A palace complex which may have belonged to the sons of the Nawab of Lucknow was given over for the use of the British Resident of Lucknow in 1800. The buildings are made of lakhauri brick and lime mortar, and still show signs of external decoration. In 1856 the last Nawab of Awadh, Wajid Ali… Continue reading The Lucknow Residency
Most of the great heritage structures in India are made of stone and some of them have an iron frame within. But in Avadhi architecture, brick and mortar has been shaped into impressive structures. —Vipul Varshney Lucknow is full of grand architecture: the Rumi darwaza, once the entrance to the city, Chhattar Manzil, initially built… Continue reading The architecture of Awadh
The building now known as General Kothi was constructed in Nawab Saadat Ali Khan’s time (1798 to 1814). The first resident was Shas-ud-Daulah, the Nawab’s eldest son and the general of his army. It seems to have got its present name during the time of Nawab Wajid Ali Shah (1847 to 1856). His chief of… Continue reading Meditation in a Lucknowi Kothi
Awadhi cuisine refers to the style of cooking which developed in the Awadh region after the capital of the kingdom shifted to Lucknow and until Wazir Ali Shah was overthrown by the British East India Company in 1857. But is there really an Awadhi cuisine, or is it the product of a marketing campaign? Between… Continue reading What is Awadhi cuisine really?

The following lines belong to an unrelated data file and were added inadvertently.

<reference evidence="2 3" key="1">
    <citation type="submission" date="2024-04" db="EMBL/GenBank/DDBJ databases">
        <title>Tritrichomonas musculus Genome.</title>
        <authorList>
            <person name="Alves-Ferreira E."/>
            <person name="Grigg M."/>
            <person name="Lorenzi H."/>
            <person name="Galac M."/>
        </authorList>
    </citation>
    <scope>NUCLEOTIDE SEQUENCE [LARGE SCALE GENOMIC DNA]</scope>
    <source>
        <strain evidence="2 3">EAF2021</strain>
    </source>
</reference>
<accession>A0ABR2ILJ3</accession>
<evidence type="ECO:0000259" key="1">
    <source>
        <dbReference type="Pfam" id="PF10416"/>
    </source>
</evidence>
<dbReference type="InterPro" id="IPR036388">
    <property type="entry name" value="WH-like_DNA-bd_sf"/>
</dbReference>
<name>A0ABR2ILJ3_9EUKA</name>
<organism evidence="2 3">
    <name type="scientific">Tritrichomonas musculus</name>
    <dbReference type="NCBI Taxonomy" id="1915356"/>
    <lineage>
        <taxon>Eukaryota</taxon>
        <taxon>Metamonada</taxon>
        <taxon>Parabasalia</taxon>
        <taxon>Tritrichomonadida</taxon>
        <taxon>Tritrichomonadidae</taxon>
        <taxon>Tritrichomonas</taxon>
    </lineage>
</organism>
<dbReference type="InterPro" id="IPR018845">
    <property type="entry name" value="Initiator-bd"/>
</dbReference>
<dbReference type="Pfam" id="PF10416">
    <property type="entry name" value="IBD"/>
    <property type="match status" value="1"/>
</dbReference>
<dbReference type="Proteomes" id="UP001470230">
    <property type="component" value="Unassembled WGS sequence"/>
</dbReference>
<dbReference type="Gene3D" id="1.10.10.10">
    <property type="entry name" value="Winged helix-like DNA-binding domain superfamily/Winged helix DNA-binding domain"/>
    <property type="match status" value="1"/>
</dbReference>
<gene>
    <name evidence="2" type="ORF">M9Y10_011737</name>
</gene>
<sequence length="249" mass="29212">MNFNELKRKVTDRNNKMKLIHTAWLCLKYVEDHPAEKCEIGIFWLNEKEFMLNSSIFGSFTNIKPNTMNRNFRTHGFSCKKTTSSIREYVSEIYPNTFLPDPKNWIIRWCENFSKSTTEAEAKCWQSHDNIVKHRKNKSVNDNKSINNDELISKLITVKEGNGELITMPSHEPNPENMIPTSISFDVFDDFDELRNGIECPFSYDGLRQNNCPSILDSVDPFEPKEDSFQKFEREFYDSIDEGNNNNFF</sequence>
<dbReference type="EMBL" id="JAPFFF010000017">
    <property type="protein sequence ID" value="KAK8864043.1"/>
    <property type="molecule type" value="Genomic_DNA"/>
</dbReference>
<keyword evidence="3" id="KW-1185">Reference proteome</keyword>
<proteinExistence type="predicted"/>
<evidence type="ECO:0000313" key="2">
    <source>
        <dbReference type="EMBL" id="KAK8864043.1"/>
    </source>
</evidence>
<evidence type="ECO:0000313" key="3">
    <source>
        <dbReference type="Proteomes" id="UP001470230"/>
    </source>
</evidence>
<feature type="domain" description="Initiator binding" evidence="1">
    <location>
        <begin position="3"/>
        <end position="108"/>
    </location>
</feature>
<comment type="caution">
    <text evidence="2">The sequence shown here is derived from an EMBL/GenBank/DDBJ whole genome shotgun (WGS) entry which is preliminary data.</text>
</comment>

About 4 years ago I took this photo in the Peace Memorial museum in Hiroshima. A ceramic roof tile had melted and flowed in the heat generated by the nuclear bomb. The number of civilians killed in this bombing, 70 years ago today, was three to seven times the number of soldiers killed.
आतिश-ऐ-गम में दिल भुना शायद देर से बू कबाब की सी है Aatish-e-gam me dil bhuna shayad der se boo kabab ki si hai The heart burnt in the fire of loss Smells like barbeque. — Mir Taqi Mir Classic Urdu poetry flowered in the eighty years of the ascendancy of Lucknow: from 1775 when… Continue reading Humour in classic Urdu poetry
This statue in the Lama temple in Beijing reminded me of the Tibetan statuary I grew up with. One of my grand-aunts was an artist and a keen traveler, who collected, among other things, statuary, masks and paintings from the Himalayan, mainly Tibetan, Vajrayana buddhism. Her collection was large enough that it spilled over to… Continue reading An initiation into Tibetan history
Himeji Castle is one of the most spectacular castles in Japan. I was specially lucky to be there so soon after the end of a five-year period of renovation. I first saw this castle in Akira Kurosawa’s movies Kagemusha and Ran. For years I seemed to remember Toshiro Mifune in Ran walk up to the… Continue reading Himeji castle
The Meiji Emperor, Mutsuhito, ruled from 1867 to 1912. The emperor’s shrine is one of the major sights in Tokyo. I arrived at the Meiji Jingu late in the afternoon. The approach roads were flanked by tall trees which filtered the golden light of the sun and gave the place a gloomy serenity which perfectly… Continue reading Historic Tokyo: Meiji Jingu
In various places I’ve seen the Buddhist temple Senso Ji called Tokyo’s Statue of Liberty or its Eiffel Tower. These comparisons hide more than they reveal. Tokyo gives a visitor so many options that Senso Ji is not on everybody’s map, quite unlike the Eiffel Tower. Nor is the Buddhist goddess Kannon‘s statue in Senso… Continue reading Historical Tokyo: Senso Ji